In 2009, United Way Bay Area had a vision: empower struggling Bay Area residents to rise above their financial challenges and build a brighter future for themselves and their families. Today, SparkPoint provides financial coaching, career counseling, credit repair, educational resources and a host of other services at more than 20 sites in eight counties.
The numbers are impressive. More than 80% of clients make progress in income, credit, debt and savings, and community college students are staying in school. In fact, the likelihood that someone will stay in school (known as the “persistence rate”), is somewhere between 79% and 98% for SparkPoint clients, compared to just 62% overall. In addition, SparkPoint’s two-generation approach is helping parents support their children’s academic success in elementary and middle schools throughout the Bay Area.
Perhaps even more inspiring than the data is the number of success stories we hear. One such story comes to mind for Judy Schwartz, Administrator for the Fremont Family Resource Center, the lead agency for SparkPoint Fremont.
She recalls the journey of a young man who had lived in more than 30 Foster Care homes, aged out of the system and turned to SparkPoint for help and support. “He had gotten into a bad credit-card situation and pretty bad debt issues,” Schwartz explains, “His financial coach, Freddy Molina, worked with him to clean that up.”
Because the young man didn’t have a car or a driver’s license, however, his job prospects remained limited. Molina found an affordable way for him to take driving lessons and pass his test at the DMV. Then, once the young man had his license, Molina went with him to buy his first car and get an affordable car loan.
Meeting people where they are is one reason why SparkPoint has been so successful. At East Bay Asian Local Development Corporation (EBALDC), an Oakland nonprofit that hosted one of the first SparkPoint sites in the Bay Area, Charise Fong remembers the impact they’ve made since day one.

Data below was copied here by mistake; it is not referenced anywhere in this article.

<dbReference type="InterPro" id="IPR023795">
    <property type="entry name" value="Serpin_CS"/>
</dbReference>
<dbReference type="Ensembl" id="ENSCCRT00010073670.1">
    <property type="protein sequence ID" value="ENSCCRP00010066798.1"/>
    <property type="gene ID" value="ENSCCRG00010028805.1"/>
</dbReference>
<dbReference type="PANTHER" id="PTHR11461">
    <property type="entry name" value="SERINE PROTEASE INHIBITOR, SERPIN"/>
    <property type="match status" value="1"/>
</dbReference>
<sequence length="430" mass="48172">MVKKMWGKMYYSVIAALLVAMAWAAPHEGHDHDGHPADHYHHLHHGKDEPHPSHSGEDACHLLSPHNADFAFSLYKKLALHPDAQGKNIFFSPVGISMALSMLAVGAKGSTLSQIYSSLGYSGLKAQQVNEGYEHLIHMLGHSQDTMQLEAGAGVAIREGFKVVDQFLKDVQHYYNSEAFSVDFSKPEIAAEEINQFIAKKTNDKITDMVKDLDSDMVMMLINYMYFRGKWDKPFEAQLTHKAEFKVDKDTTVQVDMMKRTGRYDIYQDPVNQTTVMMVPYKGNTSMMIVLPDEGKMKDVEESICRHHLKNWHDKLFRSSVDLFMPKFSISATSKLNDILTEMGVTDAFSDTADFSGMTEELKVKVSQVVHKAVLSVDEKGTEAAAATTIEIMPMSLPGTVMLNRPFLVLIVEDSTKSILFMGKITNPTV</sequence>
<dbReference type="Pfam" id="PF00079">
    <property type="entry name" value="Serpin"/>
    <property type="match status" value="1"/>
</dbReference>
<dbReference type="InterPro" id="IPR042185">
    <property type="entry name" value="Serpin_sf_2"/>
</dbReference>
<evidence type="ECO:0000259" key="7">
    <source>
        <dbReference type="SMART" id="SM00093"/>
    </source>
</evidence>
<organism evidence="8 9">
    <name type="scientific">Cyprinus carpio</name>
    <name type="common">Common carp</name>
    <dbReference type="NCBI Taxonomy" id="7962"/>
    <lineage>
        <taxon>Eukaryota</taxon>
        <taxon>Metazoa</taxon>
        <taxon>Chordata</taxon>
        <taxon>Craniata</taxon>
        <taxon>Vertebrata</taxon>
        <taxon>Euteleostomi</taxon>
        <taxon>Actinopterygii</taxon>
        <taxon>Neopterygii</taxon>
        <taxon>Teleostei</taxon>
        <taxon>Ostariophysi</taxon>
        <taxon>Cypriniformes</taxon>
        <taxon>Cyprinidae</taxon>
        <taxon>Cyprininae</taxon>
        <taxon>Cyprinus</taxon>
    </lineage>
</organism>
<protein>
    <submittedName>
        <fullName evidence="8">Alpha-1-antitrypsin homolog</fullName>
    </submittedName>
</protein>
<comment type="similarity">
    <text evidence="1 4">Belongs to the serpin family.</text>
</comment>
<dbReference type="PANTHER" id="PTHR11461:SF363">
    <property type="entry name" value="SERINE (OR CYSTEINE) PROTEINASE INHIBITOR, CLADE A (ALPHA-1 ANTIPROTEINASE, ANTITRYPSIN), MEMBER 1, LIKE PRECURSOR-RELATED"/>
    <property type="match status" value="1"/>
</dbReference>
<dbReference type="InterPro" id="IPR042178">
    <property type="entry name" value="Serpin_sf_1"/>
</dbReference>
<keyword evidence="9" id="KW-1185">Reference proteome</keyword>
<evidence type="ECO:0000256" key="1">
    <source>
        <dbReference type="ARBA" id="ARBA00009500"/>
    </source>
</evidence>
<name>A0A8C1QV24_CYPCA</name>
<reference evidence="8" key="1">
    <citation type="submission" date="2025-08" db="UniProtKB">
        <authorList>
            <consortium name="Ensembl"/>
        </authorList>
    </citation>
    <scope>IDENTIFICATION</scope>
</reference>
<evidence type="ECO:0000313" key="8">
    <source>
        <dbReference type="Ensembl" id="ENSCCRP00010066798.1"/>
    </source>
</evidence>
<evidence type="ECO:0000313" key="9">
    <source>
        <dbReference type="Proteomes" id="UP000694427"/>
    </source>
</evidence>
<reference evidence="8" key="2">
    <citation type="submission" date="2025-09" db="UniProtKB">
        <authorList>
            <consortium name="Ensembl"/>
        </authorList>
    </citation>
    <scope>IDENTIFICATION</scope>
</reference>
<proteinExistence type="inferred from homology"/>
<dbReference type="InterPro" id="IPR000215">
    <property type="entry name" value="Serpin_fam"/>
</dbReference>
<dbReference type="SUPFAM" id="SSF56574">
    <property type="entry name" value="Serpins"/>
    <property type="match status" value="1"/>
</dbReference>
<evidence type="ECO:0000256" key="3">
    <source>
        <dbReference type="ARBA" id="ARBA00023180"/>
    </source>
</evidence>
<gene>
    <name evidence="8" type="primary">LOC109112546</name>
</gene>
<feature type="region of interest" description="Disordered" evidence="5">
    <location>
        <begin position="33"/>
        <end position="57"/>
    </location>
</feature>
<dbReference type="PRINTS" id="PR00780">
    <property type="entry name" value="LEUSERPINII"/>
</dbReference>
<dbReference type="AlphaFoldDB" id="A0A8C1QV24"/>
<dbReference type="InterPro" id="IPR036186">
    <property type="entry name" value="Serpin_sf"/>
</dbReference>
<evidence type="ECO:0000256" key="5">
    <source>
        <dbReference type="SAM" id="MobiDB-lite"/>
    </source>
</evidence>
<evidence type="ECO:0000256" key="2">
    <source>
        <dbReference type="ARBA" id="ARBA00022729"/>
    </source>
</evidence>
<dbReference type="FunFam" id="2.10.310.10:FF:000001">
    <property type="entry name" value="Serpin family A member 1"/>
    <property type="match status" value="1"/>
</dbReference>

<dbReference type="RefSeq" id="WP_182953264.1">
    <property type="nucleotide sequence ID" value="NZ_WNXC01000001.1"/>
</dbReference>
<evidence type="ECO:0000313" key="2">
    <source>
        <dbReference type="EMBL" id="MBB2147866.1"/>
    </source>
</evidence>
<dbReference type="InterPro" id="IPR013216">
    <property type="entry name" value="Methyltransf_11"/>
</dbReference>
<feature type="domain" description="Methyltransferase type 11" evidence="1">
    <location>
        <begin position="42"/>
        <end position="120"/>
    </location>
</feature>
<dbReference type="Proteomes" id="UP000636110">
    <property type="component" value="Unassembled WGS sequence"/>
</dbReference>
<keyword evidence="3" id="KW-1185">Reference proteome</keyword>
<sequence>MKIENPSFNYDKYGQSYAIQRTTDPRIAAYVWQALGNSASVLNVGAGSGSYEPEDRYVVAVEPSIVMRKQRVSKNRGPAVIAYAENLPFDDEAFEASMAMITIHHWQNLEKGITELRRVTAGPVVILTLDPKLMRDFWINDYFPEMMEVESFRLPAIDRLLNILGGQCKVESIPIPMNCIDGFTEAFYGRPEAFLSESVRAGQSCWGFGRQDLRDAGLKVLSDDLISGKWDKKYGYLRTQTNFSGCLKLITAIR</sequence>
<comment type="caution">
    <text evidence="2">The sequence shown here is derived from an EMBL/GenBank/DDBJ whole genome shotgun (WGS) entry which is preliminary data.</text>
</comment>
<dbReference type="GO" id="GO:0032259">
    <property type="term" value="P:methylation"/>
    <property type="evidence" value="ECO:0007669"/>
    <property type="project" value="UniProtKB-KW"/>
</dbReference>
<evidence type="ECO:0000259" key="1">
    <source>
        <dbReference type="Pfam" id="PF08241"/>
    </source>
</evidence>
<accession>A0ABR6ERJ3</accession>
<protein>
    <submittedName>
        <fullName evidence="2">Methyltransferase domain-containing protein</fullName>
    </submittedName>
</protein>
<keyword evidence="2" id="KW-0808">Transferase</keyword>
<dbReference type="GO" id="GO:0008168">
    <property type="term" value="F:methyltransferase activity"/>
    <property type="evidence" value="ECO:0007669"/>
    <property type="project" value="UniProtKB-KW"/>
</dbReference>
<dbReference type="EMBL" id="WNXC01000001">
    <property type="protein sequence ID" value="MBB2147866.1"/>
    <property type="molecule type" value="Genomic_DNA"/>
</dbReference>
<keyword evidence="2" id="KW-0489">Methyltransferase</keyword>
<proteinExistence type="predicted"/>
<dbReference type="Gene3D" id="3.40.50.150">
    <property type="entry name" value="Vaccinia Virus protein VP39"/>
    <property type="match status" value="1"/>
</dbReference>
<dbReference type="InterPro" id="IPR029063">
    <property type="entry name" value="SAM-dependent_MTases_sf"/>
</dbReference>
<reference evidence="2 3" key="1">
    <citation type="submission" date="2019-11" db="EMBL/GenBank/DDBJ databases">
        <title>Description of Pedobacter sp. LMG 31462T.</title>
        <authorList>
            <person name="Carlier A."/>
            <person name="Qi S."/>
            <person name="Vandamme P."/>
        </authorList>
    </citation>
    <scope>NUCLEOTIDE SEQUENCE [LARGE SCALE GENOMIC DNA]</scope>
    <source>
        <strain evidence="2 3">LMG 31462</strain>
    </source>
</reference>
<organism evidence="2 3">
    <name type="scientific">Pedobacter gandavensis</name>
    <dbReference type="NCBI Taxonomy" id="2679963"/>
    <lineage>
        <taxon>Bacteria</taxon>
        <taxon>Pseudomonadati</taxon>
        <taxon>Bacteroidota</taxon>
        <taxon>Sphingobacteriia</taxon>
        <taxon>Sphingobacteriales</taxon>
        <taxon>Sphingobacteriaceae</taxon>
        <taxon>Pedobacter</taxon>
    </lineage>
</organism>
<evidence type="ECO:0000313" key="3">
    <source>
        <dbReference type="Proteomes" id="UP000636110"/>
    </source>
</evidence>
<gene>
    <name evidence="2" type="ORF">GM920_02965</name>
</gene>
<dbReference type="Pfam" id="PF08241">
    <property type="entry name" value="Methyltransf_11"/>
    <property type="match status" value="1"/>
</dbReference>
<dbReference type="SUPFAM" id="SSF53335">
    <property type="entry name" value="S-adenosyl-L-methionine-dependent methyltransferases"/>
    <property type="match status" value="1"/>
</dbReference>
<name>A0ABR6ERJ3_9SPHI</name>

“We opened our doors in February or March of 2009, just as the great recession had just gotten underway,” recalls Fong, the Chief Operating Officer of EBALDC. “The foreclosure thing hit hard in Oakland, particularly East and West Oakland, and people were losing their jobs.”
Once the economy started to turn around, the region faced another crisis: housing.
“Oakland and the Bay Area came out of the great recession and immediately flipped into what has been sort of an economic boom in the region,” says Fong. “However, it hasn’t been equitably distributed. The neighborhoods that were the hardest hit during the great recession have now become the places where the great displacement crisis and the great homelessness crisis are happening.”
SparkPoint has responded with a plan to help individuals meet basic needs like food and housing as they work towards building a stronger financial future.
A big piece of that includes job training and education. SparkPoint is now partnering with nine community colleges throughout the Bay Area, including Laney College, San Jose City College and Skyline College. The SparkPoint at Skyline College is particularly robust, offering a food pantry, career counseling, financial coaching and more to both students and local residents.
“SparkPoint has made the very hard but real work of moving out of poverty possible for so many students and their families,” says Regina Stanback Stroud, President of Skyline College. “Just imagine a national infrastructure of SparkPoint Centers that could literally change the face of this nation and what it means to be able to live to your fullest potential.”
Thanks to our tireless supporters, both on the ground and in our communities, United Way Bay Area is helping low- and moderate-income families connect to resources and improve their lives, proving once again that, together, we all make a difference.